16. Dear amazing community of watch enthusiasts, a newbie here, with probably something that is a newbie problem. So I bought my first 'vintage' watch to tinker with, a Seiko 7s26A diver's watch from around 1996. I have taken it apart, cleaned the components and started to try putting it all back together. So far so good. I oiled and assembled the keyless works, the main train, the barrel and the barrel and train bridge. Of course testing if everything moves freely. All the jewels seemed to be in the right place as when the barrel is turned with a screwdriver (in either direction) all the gears spin up and everything is beautiful. Next I installed the pallet for and the pallet cock (as far as I can tell without damaging the fork), the pallet fork 'jumps' from side to side when prompted, upon turning the barrel everything still works. Once I try and install the balance spring, it does not start spinning. I have took extra care in slotting it in it's place, when installed and blown some air upon it, it turns freely and comes to a stop very quickly. When I apply some pressure to the barrel (now it only turns clockwise) it doesn't rotate very much, but the balance starts turning just fine. On the other hand, the third wheel now suddenly doesn't turn either (when applying a tiny bit of pressure to turn the third wheel, the balance starts spinning again). I have attached an amazingly shot video to demonstrate my problem. Also tried taking everything apart, reoiling (the only thing that I have not is the diashock, as I do not want to damage that with my inexperience) and putting everything back together. If anyone could help me fix this, I would be eternally grateful. BB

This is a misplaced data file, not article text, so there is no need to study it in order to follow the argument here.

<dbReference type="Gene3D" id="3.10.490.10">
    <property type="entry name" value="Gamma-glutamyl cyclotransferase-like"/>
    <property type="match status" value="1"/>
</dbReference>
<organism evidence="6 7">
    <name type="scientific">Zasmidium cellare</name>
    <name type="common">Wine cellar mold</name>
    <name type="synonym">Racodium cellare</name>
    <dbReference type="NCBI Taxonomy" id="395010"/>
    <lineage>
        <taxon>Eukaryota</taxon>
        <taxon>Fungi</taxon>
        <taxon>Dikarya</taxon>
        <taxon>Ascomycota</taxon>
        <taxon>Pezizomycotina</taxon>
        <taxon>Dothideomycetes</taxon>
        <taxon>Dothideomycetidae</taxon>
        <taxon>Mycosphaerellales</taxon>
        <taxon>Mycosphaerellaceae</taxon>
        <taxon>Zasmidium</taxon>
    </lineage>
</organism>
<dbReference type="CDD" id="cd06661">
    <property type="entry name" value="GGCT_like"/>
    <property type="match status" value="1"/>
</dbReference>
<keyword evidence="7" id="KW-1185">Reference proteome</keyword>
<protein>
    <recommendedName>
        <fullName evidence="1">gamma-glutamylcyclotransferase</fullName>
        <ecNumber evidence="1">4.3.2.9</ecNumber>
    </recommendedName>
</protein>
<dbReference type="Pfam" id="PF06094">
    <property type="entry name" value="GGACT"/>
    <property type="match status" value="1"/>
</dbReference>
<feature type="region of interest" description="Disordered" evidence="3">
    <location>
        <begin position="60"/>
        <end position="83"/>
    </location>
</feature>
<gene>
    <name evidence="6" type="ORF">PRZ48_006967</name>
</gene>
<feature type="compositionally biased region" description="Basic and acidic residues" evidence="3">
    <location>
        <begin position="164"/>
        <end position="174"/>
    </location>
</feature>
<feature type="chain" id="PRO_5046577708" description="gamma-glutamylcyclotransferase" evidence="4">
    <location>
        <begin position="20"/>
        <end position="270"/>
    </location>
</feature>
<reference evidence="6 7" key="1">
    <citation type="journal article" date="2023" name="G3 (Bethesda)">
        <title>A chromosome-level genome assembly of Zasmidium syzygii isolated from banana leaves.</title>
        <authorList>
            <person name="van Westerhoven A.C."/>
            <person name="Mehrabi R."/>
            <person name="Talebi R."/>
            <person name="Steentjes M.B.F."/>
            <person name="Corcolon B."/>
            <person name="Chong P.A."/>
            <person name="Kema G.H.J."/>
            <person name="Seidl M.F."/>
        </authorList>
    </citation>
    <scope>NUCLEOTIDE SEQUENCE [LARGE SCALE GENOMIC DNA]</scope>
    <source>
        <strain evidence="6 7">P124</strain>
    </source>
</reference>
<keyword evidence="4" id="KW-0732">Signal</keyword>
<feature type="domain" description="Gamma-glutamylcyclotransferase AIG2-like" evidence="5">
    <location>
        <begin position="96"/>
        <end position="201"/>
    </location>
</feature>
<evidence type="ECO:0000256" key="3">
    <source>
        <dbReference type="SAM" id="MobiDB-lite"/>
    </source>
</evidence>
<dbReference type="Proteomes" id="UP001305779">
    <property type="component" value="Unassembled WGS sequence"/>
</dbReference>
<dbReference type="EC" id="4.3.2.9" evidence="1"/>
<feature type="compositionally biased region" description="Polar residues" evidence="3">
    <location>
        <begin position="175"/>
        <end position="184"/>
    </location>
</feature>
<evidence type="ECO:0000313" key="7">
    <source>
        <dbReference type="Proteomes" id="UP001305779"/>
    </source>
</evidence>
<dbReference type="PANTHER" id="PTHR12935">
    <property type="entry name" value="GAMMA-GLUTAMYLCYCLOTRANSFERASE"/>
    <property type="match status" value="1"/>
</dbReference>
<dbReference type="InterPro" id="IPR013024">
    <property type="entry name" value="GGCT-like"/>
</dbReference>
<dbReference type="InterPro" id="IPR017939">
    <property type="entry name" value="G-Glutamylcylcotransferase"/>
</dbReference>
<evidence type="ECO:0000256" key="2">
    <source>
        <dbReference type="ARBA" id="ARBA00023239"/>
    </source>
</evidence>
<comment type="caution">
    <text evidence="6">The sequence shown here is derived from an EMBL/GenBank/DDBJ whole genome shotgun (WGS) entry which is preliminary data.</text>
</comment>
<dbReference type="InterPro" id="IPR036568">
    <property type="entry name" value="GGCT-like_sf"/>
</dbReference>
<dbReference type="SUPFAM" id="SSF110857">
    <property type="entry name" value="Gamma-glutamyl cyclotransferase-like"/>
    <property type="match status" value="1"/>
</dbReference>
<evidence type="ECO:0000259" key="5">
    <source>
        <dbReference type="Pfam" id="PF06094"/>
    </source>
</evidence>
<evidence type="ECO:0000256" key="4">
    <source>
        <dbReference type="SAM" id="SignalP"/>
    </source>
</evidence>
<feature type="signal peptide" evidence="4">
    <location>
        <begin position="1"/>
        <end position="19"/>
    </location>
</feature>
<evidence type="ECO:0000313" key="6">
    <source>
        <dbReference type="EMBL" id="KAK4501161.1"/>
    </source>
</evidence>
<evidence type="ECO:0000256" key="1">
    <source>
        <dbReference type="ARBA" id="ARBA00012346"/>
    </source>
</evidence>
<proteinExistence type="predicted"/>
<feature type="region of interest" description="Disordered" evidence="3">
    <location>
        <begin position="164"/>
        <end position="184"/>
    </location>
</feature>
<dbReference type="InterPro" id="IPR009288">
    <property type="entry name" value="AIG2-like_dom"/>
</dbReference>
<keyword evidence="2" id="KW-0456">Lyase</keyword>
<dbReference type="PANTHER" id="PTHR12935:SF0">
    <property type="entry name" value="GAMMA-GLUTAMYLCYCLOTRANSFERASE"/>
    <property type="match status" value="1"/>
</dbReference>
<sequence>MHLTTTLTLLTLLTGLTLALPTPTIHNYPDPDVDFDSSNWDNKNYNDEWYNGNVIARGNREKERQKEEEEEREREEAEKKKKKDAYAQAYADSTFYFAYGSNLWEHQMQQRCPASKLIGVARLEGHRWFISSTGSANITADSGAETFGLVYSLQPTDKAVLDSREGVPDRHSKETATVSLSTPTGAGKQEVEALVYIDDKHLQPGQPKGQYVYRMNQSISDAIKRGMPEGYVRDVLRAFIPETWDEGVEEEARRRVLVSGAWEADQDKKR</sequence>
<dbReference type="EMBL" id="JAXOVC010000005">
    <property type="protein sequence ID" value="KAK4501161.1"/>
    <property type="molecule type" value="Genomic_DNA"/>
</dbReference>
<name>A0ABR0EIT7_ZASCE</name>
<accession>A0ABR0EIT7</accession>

17. To all My first post besides my intro post. I have my wife’s nephew's Seiko Kinetic 5M42-OM29. It had stopped working. With a quick YouTube search I found Mark Lovick’s posting on how to change the capacitor. That worked great and now I am testing for 24 hours for stability. Now my question, the crystal is very scratched up. I have used the PolyWatch diamond paste for mineral crystal but the scratches are too deep. I am pretty sure I can find a replacement crystal but I am confused on how to remove the crystal. Please see pictures. It looks like it might be a removable bezel but I don’t want to force it if it isn’t removable. I have a glass press but I don’t want to force that either. Suggestions?
  18. I recently serviced this Seiko 4402-8000 King Seiko with a 4402A manual winding movement. I've serviced this grade a couple of times before and it's went OK. Before servicing the watch was gunked up and a non-runner. Since servicing the watch is stopping maybe once or twice a day with the second hand between about the 28 and 32 second mark. Giving it an extra bit of torque by winding will start it off again. I initially thought it was the second hand touching watch crystal, but I've ruled this out by placing some tape inside the crystal to simulate it being lower, and there is still lots of clearance with the second hand. Thinking maybe it was gunk somewhere on the fourth wheel teeth stopping the second hand, I cleaned and inspected the wheel which seems fine. Independent of the position of the second hand relative to the minute hand it will stop around the same point, so I'm assuming it's not something to do with the minute wheel... Any ideas much appreciated! this has me well puzzled.